Roger Kellaway will not fall off my radar again. Allow me to explain why I am so enamored of his piano playing.

One, he uses the ENTIRE KEYBOARD and is one of those freakish pianists who seems to be equipped with more than the standard two hands.

Two, speaking of hands, the independence between his hands and the richness of what he plays with his left hand are equaled by very few jazz pianists: Oscar Peterson and Dave McKenna are the only two who spring immediately to mind.

Three, Kellaway is a veritable encyclopedia of keyboard styles and techniques, from Bach-like counterpoint and Lisztian technical flash to his extremely sophisticated harmonic usage, Stravinsky-like bitonality, blues, stride, swing, boogie, bop, all seamlessly merged into a singular technique. Dude can most absolutely blow.

Four, his improvisations are wonderfully textured and paced and thus have a truly compositional sensibility about them. They rise and fall and BREATHE.

Five, Kellaway is totally fearless. He’ll play a wild melodic and/or harmonic pattern and then sequence it (that is, repeat it at different pitch levels) up and/or down the keyboard. The listener waits, wondering if at some point he’ll slip up and play a wrong note. He never does. He’ll throw his hands all over the keyboard. The listener waits, wondering when he will “miss”. He never does. He can play at a speed that could (and did indeed) make Oscar Peterson nod his head with admiration. The listener waits for him to break apart, crash, and burn. He never does. Fearless.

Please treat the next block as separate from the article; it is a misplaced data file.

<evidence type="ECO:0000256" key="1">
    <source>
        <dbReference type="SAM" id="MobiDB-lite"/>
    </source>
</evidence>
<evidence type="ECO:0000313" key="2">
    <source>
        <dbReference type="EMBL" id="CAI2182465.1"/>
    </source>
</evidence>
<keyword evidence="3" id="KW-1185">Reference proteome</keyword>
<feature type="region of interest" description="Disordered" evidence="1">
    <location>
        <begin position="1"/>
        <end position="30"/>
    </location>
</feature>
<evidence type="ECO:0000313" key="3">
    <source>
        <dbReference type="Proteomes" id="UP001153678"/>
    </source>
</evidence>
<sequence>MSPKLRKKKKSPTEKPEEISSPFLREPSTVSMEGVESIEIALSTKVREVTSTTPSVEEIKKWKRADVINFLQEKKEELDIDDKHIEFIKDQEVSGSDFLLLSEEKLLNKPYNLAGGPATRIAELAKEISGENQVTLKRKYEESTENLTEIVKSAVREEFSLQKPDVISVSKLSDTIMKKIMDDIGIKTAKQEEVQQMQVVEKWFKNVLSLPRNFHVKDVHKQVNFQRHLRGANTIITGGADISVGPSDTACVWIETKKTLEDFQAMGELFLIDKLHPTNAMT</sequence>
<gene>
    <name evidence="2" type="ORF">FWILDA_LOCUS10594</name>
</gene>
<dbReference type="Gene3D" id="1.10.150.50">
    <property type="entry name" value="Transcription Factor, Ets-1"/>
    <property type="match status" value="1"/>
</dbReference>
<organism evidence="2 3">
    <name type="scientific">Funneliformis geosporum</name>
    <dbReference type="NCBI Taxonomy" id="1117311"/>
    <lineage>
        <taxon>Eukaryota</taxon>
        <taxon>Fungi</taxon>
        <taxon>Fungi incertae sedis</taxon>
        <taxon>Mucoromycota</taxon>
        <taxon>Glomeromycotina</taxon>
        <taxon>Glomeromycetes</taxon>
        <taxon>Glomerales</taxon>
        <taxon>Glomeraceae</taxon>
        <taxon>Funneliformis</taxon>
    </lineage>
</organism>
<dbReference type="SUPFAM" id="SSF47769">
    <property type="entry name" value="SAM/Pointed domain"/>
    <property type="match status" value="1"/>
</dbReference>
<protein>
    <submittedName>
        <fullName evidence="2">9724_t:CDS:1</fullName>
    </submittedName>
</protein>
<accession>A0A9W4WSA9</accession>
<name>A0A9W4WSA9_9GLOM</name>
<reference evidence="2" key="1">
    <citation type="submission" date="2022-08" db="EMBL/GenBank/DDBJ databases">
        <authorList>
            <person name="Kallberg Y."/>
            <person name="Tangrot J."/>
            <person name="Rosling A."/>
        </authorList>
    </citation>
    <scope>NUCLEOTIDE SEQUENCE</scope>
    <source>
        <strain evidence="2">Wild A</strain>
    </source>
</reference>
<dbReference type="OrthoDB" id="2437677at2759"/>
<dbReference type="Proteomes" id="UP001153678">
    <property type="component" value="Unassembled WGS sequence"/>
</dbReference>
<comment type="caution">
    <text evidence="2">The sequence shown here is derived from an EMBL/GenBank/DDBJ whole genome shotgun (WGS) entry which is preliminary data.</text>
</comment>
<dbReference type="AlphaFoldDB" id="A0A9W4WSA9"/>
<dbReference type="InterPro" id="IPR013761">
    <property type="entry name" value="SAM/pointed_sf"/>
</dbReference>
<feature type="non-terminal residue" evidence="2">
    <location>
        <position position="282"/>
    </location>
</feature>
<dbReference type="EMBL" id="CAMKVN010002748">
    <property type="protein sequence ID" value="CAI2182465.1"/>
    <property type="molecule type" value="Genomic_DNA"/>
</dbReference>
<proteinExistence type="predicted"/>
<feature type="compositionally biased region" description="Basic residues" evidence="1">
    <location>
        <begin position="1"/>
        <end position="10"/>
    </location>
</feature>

Now I do not know if Roger Kellaway is kind to small animals; or whether, once upon a time, he bothered to rewind his VHS rentals before returning them; or if he puts the toilet seat down after doing his business. Frankly, I do not care. Given the joyful brilliance of his piano playing he has – from me at least – a pass on all of the above.

So, a few CD recommendations.

“Live at Maybeck Recital Hall”, Concord CCD-4470 (my current favorite album by anybody)

“A Duet of One: Roger Kellaway and Eddie Daniels Live at the Bakery”, IPO C1015
“Inside Out: Ruby Braff & Roger Kellaway,” Concord CCD 4691

“Heroes”, IPO C1010

I am a believer that a picture is worth a thousand words and that a video is worth ten gazillion pictures. As such, nothing would please me more than to be able to include a link to a video of Roger Kellaway playing solo so that we could see how he physically addresses the piano. Sadly, no can do; there’s no such video out there. In fact, videos of Kellaway are terribly few and far between, which is why I have had to offer up the performance below of a Lou Rawls’ blues entitled “I’d Rather Drink Muddy Water”. The performance features a singer about whom charity demands silence. Nevertheless, we do get to see Kellaway play, for which we are grateful. For our information, his solo runs from 02:15-04:00.